After the huge success of the “Wizarding World of Harry Potter” at Orlando’s Islands of Adventure, it was merely a question of time until the young magician’s magic would spread to other locations. Along with previously announced expansion at Universal Studios Florida and new magical theme areas at affiliated parks in Hollywood and Osaka, London also quickly staked its claim. To the delight of British Potter fans, the fully-titled “Warner Bros. Studio Tour London – The Making of Harry Potter” attraction has now opened in north London.
The attraction was planned by California company Thinkwell. It is located on the site of Leavesden Studios where the eight Harry Potter films were shot, as such paying tribute to the movies at their birthplace. Craig Hanna, CCO at Thinkwell, and his team quickly grasped that the real value of this attraction would lie in the authenticity of its exhibits and in the magic and unique character of the artworks that were created for the series of films. The company subsequently took the design approach of focusing on this artwork and presenting it in true-to-life form to the greatest possible extent. Whereas in Florida artificial environments were constructed based on the movies, the London attraction displays the original scenery, costumes and props.
Visitors for the studio tour have to purchase their tickets online in advance for a specific day and time, as no tickets are sold on-site. The tour begins initially in a group that stays together for the first three rooms. Afterwards, visitors can take their own pace through the exhibition. The pre-show room already clarifies the importance of the exhibition’s authenticity, featuring screens where the main characters of the movies as well as many members of the film crew talk about the experience of shooting the Potter movies, a common feature running throughout the entire tour.
Following the pre-show, an introductory film ending at the gates of the Great Hall is shown in an adjacent cinema. Just when visitors think it’s time to leave through side exits, the screen rises up and disappears, revealing the real entrance to the actual Great Hall – the first truly magic moment. The gates open and visitors are astonished to enter one of the most impressive sets of the tour. The Hogwarts banquet room is displayed in its entirety, except for the roof framework. The tables are set, apparently only waiting for pupils to arrive. Mannequins throughout the room bear the uniforms of the school’s houses and the faculty, and are quickly recognized by dedicated Potter fans.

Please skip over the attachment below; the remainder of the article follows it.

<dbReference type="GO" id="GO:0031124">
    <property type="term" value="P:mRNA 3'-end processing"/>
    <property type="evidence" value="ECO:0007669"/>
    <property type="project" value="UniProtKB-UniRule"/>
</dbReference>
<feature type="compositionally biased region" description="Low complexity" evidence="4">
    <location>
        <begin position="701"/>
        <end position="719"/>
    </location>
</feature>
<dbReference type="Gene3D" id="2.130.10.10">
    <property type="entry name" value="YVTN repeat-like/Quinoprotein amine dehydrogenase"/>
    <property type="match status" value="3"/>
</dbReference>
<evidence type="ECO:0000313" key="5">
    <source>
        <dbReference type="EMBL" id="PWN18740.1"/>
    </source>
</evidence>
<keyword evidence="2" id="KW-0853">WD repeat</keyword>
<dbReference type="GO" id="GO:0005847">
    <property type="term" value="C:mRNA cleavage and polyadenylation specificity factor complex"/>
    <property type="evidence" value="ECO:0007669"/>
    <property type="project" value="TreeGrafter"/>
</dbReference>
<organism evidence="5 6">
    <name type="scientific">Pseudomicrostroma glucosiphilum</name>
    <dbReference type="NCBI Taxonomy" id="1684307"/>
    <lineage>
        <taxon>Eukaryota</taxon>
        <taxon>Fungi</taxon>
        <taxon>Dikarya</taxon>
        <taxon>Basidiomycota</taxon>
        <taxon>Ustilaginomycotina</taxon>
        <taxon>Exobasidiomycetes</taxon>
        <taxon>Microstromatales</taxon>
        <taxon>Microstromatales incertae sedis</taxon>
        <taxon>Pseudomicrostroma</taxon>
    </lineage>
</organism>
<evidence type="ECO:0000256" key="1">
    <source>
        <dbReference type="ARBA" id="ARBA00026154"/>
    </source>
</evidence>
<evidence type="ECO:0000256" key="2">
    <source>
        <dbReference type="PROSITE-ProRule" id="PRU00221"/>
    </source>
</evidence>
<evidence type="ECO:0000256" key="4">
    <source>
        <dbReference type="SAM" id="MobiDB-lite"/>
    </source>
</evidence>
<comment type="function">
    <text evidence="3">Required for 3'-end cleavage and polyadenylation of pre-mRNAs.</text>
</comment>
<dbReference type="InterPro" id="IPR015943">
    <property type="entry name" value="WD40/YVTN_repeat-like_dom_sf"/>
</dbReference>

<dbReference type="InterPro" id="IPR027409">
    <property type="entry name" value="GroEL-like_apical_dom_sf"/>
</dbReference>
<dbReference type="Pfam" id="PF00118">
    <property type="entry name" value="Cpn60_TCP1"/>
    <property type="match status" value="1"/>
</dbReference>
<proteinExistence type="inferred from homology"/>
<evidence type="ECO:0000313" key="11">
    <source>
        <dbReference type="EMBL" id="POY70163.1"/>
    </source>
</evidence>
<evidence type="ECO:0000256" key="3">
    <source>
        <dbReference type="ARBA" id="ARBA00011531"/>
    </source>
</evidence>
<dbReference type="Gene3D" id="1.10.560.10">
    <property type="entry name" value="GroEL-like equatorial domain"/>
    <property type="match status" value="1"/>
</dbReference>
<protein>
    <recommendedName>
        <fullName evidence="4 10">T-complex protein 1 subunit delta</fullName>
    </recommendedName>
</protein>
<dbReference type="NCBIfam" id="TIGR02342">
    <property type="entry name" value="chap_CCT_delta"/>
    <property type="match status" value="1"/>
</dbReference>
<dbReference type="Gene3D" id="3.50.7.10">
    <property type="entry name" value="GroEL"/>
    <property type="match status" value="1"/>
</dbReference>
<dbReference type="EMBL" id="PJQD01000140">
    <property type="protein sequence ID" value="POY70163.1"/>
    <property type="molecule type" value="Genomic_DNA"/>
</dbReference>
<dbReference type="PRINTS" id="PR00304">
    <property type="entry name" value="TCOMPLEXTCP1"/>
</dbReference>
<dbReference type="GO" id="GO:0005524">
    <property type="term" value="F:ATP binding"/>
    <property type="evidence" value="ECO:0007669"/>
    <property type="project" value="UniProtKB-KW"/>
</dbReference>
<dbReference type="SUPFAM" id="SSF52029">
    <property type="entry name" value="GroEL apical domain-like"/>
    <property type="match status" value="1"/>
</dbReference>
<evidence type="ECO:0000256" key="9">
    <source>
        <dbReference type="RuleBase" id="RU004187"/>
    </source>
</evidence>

Smaller sets and thematic groups follow in a larger exhibition hall, giving vistors a deeper insight into the costume wardrobe and make-up area, with set designers displaying the props that really bring the scenes to life. Another part of the exhibition displays the varied work of the graphic designers who have created thousands of newspaper pages, books and packaging materials. Most of the stations have guides to answer fans’ questions and who also voluntarily reveal anecdotes and trivia about the various objects.
Although the overall impression is of a classic museum experience, a number of sets break with this tradition and blur the borders between real world and the Potter film settings with effects that have been installed. One such effect is the magic potion pot that glows at regular intervals in Prof. Snape’s cellar vaults.
A highlight for many children and adventurous adults is certain to a be a ride on a Quidditch broom! The ride has the wind blowing through the rider’s hair before a camera and a green screen with a view on a monitor of the live experience of a flight over Hogwarts and London. Riders can pick up a souvenir photo of the flight in the next room, but regrettably not a film of the entire flight sequence.
Afterwards, visitors enter the interior courtyard between the two studio halls to see exterior sets such as the wind-battered bridge to Hogwarts. Here, thirsty Potter fans can get a taste of the coveted butterbeer from a vending container on the site, but only in plastic cups, not in a mug; far less magical and appetizing in the sparse interior courtyard than the freshly tapped butterbeer available at Wizarding World in Orlando.
In the second indoor rection, visitors enter the Creature Shop where all of the magical creatures conceived of by the author are on display. Virtually everything is here, from the mask shelf full of elf heads to the head of the fire-breathing dragon. Large projections display actors and artists explaining the work of the special effects experts in a very entertaining manner. Tables full of electronics and half-covered robots underscore the workshop character of these rooms.
The tour’s second largest set is Diagon Alley, the famous London street where Harry Potter picked up his magical tools before his first visit to Hogwarts. A raised footpath keeping the “Muggle” guests at arm’s length from the set gives them a peek inside the numerous shops on the street, all finished in loving detail.
The final section of the tour is dedicated to a theme that is an integral part of the film production long before the first day of shooting: the Art Department. Its walls are covered with the conceptual drawings, sketches and architectural blueprints from the films. Numerous papier-mâché models show the progressive development of the enchanting architecture. This exhibit is nevertheless only a small taster in anticipation of the large model that follows at the conclusion of the tour: An entire room is filled with a realistic 1:24 scale model of Hogwarts and its surroundings.
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